The Dow Jones Industrial Average (DJINDICES: ^DJI ) is moving up today, with financial stocks moving nicely skyward. The Bureau of Labor Statistics will release its summary of employment data tomorrow morning, and, with the unemployment rate expected to be virtually unchanged at 7.4%, markets may be feeling less jittery about the prospects of a QE3 taper occurring in the near future.
Bank of America (NYSE: BAC ) is up well over 1% so far this morning, possibly due to some flattering words from Fairholme Capital Management chief Bruce Berkowitz, who told CNBC yesterday that the big bank has "done a great job," and will be comparable to Wells Fargo in the profitability department in a few more years.
JPMorgan Chase (NYSE: JPM ) is flying high as well, despite the news that the government is investigating the bank for criminal activity regarding its dicey energy trades in California and parts of the Midwest. The bank settled those charges with the Federal Energy Regulatory Commission in July, but U.S. Attorney Preet Bharara claims that certain JPMorgan employees may have withheld critical information from regulators during the investigation of that case.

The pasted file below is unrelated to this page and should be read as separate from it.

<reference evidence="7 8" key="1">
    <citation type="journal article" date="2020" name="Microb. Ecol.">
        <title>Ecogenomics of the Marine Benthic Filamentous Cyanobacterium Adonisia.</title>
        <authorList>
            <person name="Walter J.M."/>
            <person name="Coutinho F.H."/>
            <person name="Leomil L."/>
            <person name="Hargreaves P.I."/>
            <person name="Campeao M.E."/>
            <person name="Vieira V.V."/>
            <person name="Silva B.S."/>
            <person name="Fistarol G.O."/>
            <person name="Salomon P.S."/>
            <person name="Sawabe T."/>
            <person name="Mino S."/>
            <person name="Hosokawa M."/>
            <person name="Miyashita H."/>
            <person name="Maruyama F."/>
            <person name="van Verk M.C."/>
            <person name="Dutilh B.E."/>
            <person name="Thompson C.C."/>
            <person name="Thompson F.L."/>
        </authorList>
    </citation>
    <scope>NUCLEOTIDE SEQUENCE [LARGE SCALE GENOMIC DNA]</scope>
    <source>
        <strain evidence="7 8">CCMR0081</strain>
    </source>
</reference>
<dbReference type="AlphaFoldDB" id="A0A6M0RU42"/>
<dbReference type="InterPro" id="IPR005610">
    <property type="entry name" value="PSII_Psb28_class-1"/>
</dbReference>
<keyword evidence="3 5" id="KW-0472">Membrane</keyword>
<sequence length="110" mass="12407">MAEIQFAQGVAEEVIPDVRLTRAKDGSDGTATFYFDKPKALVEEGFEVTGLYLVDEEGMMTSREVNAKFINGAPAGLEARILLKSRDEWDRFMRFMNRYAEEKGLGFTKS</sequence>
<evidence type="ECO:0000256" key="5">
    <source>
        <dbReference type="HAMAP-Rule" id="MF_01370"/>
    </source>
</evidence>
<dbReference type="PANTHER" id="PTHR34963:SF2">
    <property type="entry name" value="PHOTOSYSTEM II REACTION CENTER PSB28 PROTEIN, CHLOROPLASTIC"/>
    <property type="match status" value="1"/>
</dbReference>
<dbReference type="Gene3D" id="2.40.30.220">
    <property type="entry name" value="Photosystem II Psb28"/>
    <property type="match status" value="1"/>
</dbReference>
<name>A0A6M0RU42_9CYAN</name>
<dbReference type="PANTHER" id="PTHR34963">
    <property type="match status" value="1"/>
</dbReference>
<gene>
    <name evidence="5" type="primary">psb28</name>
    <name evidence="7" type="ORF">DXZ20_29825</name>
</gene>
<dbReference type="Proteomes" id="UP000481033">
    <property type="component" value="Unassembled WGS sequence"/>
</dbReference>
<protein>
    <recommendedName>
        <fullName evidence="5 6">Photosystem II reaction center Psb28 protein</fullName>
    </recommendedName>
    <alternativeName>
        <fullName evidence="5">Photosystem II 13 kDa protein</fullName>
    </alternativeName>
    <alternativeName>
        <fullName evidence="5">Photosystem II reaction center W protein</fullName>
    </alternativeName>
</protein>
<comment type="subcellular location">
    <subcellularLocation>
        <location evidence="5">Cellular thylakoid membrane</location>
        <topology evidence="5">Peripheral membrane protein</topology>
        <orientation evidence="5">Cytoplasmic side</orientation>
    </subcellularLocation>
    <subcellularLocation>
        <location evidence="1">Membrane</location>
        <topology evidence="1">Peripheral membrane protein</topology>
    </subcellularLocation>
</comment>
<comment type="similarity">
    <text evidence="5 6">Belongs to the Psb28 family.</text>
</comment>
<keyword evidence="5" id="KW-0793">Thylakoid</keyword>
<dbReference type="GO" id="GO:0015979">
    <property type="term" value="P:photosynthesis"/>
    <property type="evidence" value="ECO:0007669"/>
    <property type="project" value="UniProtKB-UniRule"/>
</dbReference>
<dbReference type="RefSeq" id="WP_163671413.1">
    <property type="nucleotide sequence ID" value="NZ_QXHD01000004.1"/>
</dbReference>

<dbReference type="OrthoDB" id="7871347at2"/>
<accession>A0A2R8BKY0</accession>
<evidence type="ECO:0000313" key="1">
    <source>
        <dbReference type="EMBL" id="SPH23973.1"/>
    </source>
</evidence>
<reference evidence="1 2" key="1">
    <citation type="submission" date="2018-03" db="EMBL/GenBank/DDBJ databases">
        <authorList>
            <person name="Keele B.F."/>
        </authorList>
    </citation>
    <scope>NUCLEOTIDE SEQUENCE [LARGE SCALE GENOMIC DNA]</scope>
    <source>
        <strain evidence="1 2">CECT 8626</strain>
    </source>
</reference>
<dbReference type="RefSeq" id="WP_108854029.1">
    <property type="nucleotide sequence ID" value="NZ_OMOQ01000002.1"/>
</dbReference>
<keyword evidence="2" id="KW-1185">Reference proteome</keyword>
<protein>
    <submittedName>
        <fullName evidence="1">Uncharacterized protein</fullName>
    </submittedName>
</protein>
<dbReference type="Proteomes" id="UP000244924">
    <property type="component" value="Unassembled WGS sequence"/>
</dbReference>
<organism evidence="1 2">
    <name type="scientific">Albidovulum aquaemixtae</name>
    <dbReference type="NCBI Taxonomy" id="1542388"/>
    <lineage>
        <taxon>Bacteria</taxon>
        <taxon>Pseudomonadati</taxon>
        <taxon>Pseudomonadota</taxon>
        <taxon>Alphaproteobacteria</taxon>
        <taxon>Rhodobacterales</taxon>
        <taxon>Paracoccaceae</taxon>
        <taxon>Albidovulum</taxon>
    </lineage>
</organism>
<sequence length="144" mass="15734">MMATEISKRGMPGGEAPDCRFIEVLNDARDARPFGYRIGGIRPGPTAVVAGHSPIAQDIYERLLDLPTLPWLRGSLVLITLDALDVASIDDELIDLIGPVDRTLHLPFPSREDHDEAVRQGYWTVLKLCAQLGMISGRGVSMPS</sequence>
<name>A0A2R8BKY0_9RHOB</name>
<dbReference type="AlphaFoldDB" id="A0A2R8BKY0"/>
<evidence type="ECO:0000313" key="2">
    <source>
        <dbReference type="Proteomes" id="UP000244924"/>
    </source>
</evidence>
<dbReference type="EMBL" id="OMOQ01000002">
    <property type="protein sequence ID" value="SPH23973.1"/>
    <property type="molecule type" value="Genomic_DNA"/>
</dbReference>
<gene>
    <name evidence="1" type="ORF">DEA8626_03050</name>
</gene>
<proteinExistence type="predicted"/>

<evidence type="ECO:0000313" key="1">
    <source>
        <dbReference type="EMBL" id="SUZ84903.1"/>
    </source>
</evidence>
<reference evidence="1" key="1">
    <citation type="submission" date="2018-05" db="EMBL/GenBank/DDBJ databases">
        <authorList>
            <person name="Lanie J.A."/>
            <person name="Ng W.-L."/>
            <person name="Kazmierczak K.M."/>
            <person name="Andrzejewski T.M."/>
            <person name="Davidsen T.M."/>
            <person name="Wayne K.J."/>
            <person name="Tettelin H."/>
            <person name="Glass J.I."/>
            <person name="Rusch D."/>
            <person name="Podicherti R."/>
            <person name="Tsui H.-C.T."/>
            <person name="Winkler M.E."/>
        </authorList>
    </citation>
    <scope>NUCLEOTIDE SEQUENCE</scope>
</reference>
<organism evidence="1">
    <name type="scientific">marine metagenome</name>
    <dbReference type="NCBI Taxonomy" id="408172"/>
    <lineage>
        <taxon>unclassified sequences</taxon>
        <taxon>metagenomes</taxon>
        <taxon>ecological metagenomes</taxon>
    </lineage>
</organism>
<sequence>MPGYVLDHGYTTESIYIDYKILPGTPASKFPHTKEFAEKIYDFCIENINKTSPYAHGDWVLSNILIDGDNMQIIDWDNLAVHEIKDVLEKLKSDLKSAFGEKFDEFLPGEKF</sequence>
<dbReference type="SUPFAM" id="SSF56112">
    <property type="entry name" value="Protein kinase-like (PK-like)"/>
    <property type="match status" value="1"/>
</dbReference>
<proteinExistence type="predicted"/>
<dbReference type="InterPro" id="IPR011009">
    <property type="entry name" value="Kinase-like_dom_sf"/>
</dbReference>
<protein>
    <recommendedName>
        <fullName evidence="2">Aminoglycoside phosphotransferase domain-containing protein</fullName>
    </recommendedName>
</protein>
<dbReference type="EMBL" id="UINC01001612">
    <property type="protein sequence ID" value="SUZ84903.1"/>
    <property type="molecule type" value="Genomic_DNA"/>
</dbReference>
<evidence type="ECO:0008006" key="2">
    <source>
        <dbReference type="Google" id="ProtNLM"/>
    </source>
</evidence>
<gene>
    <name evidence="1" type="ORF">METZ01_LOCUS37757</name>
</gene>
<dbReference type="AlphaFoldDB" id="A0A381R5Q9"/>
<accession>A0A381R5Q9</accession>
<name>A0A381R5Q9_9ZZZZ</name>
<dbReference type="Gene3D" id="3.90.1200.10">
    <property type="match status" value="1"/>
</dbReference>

Credit card leader American Express (NYSE: AXP ) has risen today as well, in spite of the results of Bloomberg's latest Consumer Comfort Index. The results, released earlier this morning, show that consumer confidence fell again for the fourth week in a row. The index measures consumers' concerns about the economy, which influences purchasing behavior -- a factor that could impact credit card issuers like American Express.
Things aren't going better with Coke
Coca-Cola (NYSE: KO ) has fallen into the red today, a somewhat surprising follow-up to its performance yesterday. Since then, some bad news has hit the giant beverage maker: Its insistence on sponsoring a Spanish television show that sports questionable content may expose the company to a boycott encompassing many Spanish-speaking countries.
A religious organization based in Madrid, HazteOir.org, is organizing the boycott, after companies such as McDonald's and Burger King withdrew their ads from the reality show. The CEO of Coca-Cola Spain responded to the group's request by using Twitter to call those who object to the sponsorship on religious grounds "fanatics" -- something I'm betting will only inflame the anti-Coke sentiment even further.
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